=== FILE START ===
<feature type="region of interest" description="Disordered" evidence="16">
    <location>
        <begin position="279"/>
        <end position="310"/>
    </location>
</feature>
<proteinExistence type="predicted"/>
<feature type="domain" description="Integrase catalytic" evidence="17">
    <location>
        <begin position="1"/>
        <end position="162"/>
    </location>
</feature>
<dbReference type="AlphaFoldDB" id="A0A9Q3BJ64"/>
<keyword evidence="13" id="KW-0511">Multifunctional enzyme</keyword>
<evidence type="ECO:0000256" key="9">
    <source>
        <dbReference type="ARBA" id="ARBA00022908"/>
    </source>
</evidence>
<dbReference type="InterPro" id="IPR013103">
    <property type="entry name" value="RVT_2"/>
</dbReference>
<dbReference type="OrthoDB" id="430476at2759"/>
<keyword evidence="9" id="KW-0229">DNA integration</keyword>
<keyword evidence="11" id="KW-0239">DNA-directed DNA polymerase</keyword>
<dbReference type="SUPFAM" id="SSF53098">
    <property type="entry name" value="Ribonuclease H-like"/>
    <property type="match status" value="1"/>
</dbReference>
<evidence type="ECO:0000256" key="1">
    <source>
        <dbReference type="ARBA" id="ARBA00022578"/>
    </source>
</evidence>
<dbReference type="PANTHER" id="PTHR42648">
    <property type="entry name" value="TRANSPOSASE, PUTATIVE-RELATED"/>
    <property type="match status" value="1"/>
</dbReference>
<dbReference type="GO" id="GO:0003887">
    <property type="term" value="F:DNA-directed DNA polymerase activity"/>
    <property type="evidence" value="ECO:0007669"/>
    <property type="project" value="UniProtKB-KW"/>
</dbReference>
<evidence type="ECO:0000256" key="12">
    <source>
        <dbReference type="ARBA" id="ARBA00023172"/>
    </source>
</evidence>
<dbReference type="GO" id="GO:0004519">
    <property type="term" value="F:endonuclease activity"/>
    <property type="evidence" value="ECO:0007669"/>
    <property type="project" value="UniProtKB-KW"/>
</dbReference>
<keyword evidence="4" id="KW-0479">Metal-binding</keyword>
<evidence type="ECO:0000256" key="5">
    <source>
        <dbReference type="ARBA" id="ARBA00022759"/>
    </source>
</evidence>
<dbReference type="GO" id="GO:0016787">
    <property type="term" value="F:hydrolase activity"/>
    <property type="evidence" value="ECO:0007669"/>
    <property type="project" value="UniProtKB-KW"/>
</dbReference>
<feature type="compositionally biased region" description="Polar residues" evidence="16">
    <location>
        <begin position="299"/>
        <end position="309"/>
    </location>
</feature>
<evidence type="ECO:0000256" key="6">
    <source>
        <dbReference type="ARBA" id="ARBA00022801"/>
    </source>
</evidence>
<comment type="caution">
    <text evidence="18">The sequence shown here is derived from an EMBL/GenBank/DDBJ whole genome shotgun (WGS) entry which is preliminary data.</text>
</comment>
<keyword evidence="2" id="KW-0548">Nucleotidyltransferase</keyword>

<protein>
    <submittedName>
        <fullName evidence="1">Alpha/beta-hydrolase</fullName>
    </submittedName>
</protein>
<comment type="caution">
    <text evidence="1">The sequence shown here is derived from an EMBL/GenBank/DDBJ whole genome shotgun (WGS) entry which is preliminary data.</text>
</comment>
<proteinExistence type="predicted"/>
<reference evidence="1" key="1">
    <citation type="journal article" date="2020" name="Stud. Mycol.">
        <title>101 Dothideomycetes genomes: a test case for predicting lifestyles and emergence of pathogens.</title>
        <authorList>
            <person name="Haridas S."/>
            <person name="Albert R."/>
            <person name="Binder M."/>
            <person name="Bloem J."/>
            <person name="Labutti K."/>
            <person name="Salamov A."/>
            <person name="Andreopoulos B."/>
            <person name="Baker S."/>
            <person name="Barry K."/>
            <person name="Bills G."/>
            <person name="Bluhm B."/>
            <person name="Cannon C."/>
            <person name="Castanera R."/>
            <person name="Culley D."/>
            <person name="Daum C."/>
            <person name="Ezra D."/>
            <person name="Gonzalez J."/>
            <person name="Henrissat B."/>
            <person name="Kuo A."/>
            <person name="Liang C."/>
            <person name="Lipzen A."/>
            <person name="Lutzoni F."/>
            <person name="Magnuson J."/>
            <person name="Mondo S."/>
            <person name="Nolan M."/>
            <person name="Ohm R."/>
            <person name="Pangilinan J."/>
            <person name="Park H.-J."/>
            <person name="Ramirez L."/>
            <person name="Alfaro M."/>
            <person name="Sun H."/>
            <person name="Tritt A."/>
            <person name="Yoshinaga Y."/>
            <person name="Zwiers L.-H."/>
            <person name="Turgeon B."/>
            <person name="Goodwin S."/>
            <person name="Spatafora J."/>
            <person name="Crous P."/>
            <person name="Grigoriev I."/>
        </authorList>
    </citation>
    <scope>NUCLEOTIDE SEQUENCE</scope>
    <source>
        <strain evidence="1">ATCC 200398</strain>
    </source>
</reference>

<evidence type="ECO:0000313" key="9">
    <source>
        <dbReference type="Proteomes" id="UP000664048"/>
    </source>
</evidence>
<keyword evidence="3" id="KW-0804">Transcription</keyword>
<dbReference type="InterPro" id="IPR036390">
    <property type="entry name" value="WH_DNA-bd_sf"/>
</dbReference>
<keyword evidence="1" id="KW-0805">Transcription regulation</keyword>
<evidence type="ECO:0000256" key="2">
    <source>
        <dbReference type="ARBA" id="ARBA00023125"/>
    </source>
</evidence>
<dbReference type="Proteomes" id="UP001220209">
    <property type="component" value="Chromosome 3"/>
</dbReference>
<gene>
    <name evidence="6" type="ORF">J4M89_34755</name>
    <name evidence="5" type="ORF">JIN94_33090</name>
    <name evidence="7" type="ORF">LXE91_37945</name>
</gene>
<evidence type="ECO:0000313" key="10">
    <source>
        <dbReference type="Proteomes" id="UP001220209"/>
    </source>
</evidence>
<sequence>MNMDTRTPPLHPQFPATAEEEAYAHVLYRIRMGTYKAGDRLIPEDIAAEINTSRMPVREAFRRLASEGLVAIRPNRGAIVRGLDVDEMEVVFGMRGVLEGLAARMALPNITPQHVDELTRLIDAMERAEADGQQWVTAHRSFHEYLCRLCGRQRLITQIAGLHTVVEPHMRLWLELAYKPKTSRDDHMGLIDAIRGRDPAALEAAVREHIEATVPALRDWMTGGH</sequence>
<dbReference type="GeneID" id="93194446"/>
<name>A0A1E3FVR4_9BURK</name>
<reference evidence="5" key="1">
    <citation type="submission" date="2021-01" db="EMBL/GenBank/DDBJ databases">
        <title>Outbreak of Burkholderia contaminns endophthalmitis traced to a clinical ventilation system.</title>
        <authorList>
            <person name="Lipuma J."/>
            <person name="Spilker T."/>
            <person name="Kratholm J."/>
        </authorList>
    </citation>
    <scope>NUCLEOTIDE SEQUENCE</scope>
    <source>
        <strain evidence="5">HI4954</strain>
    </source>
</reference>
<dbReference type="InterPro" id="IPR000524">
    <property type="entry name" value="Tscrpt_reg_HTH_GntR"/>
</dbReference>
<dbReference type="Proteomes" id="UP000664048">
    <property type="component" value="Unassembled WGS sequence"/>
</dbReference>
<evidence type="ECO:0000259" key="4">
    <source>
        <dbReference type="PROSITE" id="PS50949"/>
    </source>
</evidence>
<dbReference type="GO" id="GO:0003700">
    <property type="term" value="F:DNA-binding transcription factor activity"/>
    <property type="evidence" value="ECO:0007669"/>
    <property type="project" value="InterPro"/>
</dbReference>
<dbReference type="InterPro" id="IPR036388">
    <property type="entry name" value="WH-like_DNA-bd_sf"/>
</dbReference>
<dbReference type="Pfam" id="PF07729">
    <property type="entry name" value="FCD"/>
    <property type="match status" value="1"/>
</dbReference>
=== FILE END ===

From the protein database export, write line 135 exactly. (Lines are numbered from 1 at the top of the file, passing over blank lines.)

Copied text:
    <scope>NUCLEOTIDE SEQUENCE</scope>